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BY IAN D’AGATA | MARCH 10, 2017
Crab meat with its coral sauce (Granceola con salsa al corallo)
Salt cod Venetian style (Baccalà mantecato alla veneziana)
Hand made Bigoli in Venetian sauce (Bigoli al torchio in salsa veneziana)
Tagliolini au gratin with large shrimp and red radicchio (Tagliolini gratinati agli scampi con radicchio rosso di chioggia)
Burano soft shell crabs with white polenta and wild field greens salad (Moleche di Burano fritte con polenta bianca e insalata misticanza)
2015 Marchiori Perera
2014 Marchiori Bianchetta
1986 Nikolaihof Weingebirge Riesling Spätlese Trocken
1997 Quintarelli Recioto della Valpolicella
Da Fiore's charming entrance
One of my favorite restaurants in Italy, a sentiment no doubt fueled by memories of halcyon childhood lunches and dinners with the family is Mara and Maurizio Martin’s Osteria da Fiore (though the website proudly states ‘ristorante’, not ‘osteria’). In fact, the place is much more of a restaurant than osteria, with an elegant dining room and professional waiters, some of whom have seemingly worked at Da Fiore forever.
Crab meat with its coral sauce
The restaurant asks that guests refrain from wearing sleeveless shirts or short trousers, and that too is more restaurant than osteria mode. The refined setting (though tables can be a little too close and my advice is to ask ahead for a table that won’t make you feel too snug) is made that much more romantic by a unique balcony table available for two people overlooking the canal, naturally the most coveted seat in the house come spring and summer. Clearly, Da Fiore’s well heeled and well behaved patrons don’t need to worry about what the restaurant calls itself, for both food and wines are fine and the place guarantees a memorable Venetian meal.
Salt cod Venetian style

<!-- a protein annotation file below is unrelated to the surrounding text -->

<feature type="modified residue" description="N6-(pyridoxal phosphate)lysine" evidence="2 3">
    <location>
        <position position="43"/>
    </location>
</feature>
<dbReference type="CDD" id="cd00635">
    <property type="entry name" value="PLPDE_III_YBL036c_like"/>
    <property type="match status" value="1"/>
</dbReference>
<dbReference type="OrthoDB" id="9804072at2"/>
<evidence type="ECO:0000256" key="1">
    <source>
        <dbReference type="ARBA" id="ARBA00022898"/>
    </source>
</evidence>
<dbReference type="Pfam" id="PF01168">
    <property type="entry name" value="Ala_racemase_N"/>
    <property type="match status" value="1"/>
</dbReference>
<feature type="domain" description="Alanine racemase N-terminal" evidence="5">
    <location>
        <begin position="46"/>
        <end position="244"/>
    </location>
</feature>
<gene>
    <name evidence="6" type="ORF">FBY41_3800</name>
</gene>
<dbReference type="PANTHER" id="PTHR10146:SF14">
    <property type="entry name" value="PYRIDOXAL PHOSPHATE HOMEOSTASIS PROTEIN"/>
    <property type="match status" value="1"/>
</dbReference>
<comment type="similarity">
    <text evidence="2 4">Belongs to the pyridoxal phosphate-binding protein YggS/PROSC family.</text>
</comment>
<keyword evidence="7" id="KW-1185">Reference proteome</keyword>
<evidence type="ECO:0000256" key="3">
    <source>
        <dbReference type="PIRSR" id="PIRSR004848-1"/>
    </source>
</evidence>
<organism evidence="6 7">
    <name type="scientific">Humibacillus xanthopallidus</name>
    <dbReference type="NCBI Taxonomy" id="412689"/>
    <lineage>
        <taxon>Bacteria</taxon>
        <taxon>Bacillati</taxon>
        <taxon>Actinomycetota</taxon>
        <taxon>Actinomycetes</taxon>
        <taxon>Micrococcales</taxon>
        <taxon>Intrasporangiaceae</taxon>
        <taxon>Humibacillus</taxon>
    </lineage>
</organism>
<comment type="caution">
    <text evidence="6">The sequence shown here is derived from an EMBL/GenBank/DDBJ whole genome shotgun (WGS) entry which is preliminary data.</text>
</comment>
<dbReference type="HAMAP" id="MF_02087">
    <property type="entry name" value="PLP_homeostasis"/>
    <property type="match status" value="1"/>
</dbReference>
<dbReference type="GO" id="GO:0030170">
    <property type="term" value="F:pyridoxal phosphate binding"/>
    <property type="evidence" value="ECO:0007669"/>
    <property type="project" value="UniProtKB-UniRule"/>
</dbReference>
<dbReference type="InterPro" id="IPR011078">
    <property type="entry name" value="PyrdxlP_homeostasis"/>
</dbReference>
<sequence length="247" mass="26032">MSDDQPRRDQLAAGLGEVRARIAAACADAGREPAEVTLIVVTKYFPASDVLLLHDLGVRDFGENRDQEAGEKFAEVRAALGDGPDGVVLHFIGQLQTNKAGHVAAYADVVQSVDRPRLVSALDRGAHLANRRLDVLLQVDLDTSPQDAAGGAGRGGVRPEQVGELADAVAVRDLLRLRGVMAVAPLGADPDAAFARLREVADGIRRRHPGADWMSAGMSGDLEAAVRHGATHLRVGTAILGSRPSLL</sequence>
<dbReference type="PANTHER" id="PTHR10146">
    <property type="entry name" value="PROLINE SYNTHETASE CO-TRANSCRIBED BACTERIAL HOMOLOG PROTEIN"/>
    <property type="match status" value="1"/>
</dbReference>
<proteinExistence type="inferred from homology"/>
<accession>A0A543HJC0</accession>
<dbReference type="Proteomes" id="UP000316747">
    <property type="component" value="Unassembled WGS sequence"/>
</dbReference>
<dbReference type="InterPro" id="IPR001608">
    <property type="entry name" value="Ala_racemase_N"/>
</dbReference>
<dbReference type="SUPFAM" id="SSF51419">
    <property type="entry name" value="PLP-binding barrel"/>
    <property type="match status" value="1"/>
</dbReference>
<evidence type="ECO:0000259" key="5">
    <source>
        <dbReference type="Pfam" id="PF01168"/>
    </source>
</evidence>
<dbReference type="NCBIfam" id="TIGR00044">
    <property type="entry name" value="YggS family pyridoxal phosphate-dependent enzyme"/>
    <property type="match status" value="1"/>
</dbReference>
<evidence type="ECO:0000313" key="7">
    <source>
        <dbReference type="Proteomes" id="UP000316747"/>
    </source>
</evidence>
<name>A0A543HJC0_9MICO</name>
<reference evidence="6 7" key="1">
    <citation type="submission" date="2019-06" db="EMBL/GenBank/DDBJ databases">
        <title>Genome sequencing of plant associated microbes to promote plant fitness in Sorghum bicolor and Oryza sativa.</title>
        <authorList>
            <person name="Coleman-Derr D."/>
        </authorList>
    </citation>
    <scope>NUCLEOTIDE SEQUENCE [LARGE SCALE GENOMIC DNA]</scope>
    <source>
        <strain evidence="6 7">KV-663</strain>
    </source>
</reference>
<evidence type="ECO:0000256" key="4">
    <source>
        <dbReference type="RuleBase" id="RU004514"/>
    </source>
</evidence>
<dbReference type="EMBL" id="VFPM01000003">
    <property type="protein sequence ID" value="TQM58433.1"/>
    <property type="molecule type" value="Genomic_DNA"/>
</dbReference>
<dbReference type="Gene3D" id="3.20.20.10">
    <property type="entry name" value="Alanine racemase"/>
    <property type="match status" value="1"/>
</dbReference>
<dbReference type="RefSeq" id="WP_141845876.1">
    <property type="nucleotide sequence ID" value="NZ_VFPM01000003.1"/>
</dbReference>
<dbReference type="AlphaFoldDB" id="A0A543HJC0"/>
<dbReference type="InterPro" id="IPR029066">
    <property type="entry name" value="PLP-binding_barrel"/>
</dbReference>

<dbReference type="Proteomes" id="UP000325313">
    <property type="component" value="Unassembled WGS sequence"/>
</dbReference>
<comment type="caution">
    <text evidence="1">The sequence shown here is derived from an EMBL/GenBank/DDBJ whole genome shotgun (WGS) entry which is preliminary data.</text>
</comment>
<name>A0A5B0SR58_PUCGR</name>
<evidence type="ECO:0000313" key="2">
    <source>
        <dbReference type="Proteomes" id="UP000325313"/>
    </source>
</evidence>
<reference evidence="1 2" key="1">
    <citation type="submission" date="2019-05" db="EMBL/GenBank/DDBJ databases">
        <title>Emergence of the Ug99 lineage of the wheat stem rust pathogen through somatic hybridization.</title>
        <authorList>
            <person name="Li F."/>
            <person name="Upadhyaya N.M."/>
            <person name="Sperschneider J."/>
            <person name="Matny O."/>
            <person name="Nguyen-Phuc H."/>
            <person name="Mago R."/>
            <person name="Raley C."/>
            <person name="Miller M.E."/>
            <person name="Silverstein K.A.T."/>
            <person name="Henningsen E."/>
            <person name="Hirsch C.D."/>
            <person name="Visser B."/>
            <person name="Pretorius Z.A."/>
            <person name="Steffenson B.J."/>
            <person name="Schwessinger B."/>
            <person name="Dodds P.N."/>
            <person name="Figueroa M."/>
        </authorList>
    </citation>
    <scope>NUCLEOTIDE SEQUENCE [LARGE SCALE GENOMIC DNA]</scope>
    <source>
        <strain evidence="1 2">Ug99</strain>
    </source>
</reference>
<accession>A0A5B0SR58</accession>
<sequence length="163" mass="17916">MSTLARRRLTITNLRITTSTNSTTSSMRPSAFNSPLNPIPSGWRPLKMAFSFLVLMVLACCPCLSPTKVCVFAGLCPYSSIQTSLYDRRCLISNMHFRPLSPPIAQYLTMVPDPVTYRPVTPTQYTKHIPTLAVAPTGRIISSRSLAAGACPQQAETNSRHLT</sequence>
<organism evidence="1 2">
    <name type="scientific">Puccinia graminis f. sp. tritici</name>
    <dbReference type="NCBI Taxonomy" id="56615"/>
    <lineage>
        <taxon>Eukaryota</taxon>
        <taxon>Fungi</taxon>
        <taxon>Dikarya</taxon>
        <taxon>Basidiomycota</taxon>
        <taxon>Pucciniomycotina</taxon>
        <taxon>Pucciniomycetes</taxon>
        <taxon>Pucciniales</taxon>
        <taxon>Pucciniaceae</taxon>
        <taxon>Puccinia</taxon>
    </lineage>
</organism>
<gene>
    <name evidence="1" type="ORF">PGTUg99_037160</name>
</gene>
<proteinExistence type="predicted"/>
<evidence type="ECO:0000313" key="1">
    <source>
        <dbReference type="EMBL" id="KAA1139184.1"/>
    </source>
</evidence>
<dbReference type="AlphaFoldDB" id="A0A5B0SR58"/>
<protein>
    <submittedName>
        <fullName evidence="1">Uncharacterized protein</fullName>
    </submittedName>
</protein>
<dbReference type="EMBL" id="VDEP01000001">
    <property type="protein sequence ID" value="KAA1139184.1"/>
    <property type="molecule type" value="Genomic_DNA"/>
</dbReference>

The restaurant offers a creative twist on traditional Venetian recipes many of which Mara learned to cook from her grandmother, an accomplished chef. The strict selection of local produce and roughly 700 different wines and fine spirits to choose from are also part of Da Fiore’s noteworthy charms. That said, it is the impeccable rendering of Venetian staples that best showcases Mara’s culinary talent. For example, while you’ll find baccalà mantecato everywhere in Venice, Da Fiore’s version is easily one of the two or three best you’ll try anywhere, something that will jump out at anyone paying even a modicum of attention to what he or she has eaten during their time spent in the city.
Hand made Bigoli in Venetian
My two very fresh appetizers, a clean and sweet and salty crabmeat dish and a luxurious, almost sultry baccalà mantecato, were perfectly matched to two extremely rare Veneto white wines (only about 1300 bottles/year made of each) that Da Fiore has in exclusivity for Venice (another thoughtful touch). Marchiori is an outstanding Veneto producer, better known for his excellent Proseccos (see my recent article in Vinous: Bubbles Ahoy, Veneto’s Great Sparklers for more).
Tagliolini au gratin with
large shrimp and red radicchio
The 2015 Marchiori Perera and
the 2014 Marchiori Bianchetta
(Bianchetta Trevigiana actually, but that’s not stated on the label) are
delightful mono-variety examples of what these two now rare indigenous Veneto grapes
can bring to the table (literally, in fact). Both were once an important part
of the blends used in Prosecco (which historically was not made just with
Glera). While the very light-bodied Perera is perfumed and vibrant (and an
absolutely perfect foil for the creamy rich baccalà
mantecato as well as the moleche
fritte that followed later), the Bianchetta offers relatively greater size
and perceived sweetness (though it’s a totally dry wine) and measures up better
with the crab dish.
The outstanding 1986 Nikolaihof Weingebirge Riesling Spätlese Trocken pairs beautifully with the two pasta dishes, adding something to each. At once crisp and leesy, with hints of peach, petrol, freshly cut grass, chamomile and bitter orange marmalade, it adds another dimension to the Bigoli in salsa Veneziana (a local sauce based on sweet onions and bitter radicchio rosso, each of which stands out more thanks to the citrus-herbal notes of the wine) and lift to the creamy, thick tagliolini gratinati. The 1997 Quintarelli Recioto della Valpolicella remains one of the truly iconnic versions of this wine. Sweet and rich yet remarkably light on its feet (like Quintarelli’s Amarones), it offers a refined mix of red plums, mocha, and sweet spices. Best of all, it drinks perfectly right now, and brings this wonderful meal to a fabulous close.
Beautiful Venice by night